its languid wings like soft brush strokes:
a messenger; may you be blessed
by fortune that this sign invokes.                             
May life be sweet, may time be kind
and your horizons unconfined.

May each hour be suffused with joys,
with laughter ringing through each day
as though, like children with new toys
your world were cloudless, life was play,
that, somehow, hopes and dreams might fly
like swallows there. No rules apply

except these few: to always give,
with loving hearts, more than you take;
never condemn, instead forgive
a lapse of love or small mistake.
Love forms the mortar, love alone,
that binds a marriage, stone to stone.

This love of yours that you hold dear,
this love you share, without disguise,
without evasion, doubt or fear,
is mirrored in each others eyes,
so greet the future, hand in hand,
the world awaits, yours to command.

A crane is flying west to east.
We watch its progress as we pray,
may all your treasures be increased,
may every blessing come your way,
may your twin spirits intertwine
in marriage when two souls combine.

Wednesday, 9 August 2017


On Sunday I shared the stage with popular local soprano, Lee-Ann Hawkes, at an open-air performance in Candie Gardens, St Peter Port.

Lee-Ann captivated an appreciative audience with a selection of classical arias while I read two sets of poems, taken mainly from my Stone Witness collection, and later signed copies in the shop at Candie Museum.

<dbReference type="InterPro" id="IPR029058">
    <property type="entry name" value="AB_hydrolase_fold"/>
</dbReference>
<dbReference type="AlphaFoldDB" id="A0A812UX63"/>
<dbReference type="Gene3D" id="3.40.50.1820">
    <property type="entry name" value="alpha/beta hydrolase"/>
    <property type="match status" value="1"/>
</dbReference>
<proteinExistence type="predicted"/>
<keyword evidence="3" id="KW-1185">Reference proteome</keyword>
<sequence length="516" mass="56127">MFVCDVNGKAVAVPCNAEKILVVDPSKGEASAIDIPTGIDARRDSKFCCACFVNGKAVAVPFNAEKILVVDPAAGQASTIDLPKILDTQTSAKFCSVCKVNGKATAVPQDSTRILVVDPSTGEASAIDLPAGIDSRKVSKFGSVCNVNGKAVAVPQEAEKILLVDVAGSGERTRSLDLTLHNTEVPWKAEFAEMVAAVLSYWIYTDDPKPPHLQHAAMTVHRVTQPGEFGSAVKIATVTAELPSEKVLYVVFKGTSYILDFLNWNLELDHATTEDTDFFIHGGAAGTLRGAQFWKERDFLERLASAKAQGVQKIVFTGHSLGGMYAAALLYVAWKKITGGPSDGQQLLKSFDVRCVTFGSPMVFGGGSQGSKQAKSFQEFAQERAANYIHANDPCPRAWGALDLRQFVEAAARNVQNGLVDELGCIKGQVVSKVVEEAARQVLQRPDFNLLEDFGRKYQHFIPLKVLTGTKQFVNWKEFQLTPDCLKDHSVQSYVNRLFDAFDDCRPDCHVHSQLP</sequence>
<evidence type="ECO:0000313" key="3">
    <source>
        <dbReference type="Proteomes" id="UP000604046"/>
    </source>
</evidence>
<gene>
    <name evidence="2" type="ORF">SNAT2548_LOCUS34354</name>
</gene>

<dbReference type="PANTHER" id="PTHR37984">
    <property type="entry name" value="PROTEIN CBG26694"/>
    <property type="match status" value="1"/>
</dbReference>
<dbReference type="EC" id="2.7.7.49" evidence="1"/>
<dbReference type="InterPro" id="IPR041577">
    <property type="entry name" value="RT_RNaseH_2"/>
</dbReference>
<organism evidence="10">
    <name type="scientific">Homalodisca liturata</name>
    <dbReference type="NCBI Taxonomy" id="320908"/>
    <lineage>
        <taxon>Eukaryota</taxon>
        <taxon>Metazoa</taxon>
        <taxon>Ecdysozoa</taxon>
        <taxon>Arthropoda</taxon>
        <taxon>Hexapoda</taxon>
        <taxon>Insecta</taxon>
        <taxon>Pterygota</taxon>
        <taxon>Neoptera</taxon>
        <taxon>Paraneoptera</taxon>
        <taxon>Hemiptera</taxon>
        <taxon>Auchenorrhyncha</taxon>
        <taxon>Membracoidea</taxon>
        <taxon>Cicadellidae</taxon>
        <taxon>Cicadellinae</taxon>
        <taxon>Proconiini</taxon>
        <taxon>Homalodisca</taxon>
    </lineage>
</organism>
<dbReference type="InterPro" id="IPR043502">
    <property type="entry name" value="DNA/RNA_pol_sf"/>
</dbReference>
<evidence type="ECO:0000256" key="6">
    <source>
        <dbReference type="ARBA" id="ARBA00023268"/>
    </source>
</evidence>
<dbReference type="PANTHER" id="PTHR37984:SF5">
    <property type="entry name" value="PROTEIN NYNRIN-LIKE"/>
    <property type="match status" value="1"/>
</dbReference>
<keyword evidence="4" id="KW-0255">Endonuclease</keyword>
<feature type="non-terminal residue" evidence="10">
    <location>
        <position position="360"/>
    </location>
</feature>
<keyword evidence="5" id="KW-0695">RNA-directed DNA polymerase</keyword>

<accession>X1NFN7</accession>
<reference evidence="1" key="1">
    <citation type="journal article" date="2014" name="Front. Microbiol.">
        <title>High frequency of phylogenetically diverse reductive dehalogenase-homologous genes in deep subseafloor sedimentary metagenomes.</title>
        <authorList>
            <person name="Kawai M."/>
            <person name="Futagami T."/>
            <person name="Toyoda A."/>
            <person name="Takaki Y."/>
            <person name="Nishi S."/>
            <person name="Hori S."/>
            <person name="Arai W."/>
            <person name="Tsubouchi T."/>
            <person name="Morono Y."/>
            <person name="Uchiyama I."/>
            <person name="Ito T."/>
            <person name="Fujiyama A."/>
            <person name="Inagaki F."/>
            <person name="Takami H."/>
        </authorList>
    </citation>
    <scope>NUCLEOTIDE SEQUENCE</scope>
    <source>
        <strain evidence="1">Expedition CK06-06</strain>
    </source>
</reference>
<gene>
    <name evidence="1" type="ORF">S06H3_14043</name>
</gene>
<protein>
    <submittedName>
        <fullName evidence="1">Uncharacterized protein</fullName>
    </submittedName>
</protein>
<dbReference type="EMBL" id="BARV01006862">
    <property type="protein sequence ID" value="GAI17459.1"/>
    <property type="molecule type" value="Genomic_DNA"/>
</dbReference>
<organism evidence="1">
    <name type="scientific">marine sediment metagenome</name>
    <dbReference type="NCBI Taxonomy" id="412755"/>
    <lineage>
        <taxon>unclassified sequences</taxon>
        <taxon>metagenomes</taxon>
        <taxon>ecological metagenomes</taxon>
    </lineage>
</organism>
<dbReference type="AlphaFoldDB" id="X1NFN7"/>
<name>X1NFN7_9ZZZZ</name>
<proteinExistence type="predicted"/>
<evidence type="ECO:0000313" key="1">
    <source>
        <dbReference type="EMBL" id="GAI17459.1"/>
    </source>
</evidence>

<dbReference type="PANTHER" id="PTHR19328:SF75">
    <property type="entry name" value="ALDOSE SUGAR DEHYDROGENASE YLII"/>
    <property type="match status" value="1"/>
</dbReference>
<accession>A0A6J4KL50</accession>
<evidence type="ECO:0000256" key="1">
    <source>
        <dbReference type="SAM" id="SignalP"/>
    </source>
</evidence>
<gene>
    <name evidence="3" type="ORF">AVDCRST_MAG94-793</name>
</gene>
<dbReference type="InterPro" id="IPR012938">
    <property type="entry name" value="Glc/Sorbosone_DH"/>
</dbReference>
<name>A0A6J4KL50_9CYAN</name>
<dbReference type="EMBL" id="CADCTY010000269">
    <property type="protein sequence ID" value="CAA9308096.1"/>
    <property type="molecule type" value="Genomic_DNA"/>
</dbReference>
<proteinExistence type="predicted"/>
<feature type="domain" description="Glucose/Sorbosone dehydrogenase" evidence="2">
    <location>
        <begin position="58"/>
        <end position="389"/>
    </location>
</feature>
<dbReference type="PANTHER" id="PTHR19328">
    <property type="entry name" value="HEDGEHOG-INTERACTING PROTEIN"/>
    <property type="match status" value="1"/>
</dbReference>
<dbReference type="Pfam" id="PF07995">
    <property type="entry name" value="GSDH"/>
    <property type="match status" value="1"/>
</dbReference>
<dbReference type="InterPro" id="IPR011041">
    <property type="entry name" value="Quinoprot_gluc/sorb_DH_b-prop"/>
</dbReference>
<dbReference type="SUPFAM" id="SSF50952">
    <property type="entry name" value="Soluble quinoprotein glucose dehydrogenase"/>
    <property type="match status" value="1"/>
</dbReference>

I'm happy to report that Stone Witness continues to sell extremely well, both online and through a number of local outlets.
One of the poems that I read was the ever-popular Requiem for a Gambler, which you can find below. 
Photo by Jane Mosse


All that you owned when at your peak,
with business buzzing like a hive,
was squandered on a losing streak
while, hopelessly, hope stayed alive.
No game of chance could you forgo:
you’d kiss the dice for one more throw.

Slow horses, greyhounds half asleep,
the Poker games you always lost,
the endless nights you got in deep
with fools who didn’t count the cost,
the roulette wheel’s capricious spin,
those gambles you could never win

left you like this: a rented room,
two threadbare suits, grease-stained and creased,
a stack of bills that I assume
no one will pay since you’re deceased.
You always were an optimist.
Where are they now, those dice you kissed?


Friday, 4 August 2017


My old stamping ground, East Belfast, which I revisited recently, is the birthplace of many well-known individuals.
The writer, C S Lewis, grew up there, not half a mile from the house where I was born, and from the same district came actor and director Kenneth Branagh; actor James  Ellis; musicians James Galway, Van Morrison and Gary Moore; writers, St John Ervine and Forrest Reid; playwrights Stewart Parker, Sam Thompson and Marie Jones, and footballer, George Best.  

The recently-opened C S Lewis Square houses a bright new tourist centre where visitors can access information on the city's attractions from interactive screens, interpretative panels and a wall map, connecting people to East Side's famous faces, places and industries. Nearby, visitors can rediscover Lewis's creation, The Chronicles of Narnia with a walk through a public space featuring seven bronze sculptures from The Lion, The Witch and The Wardrobe, including Aslan, The White Witch, Mister Tumnus, The Beavers, The Robin and The Stone Table, in a stunning display of public art.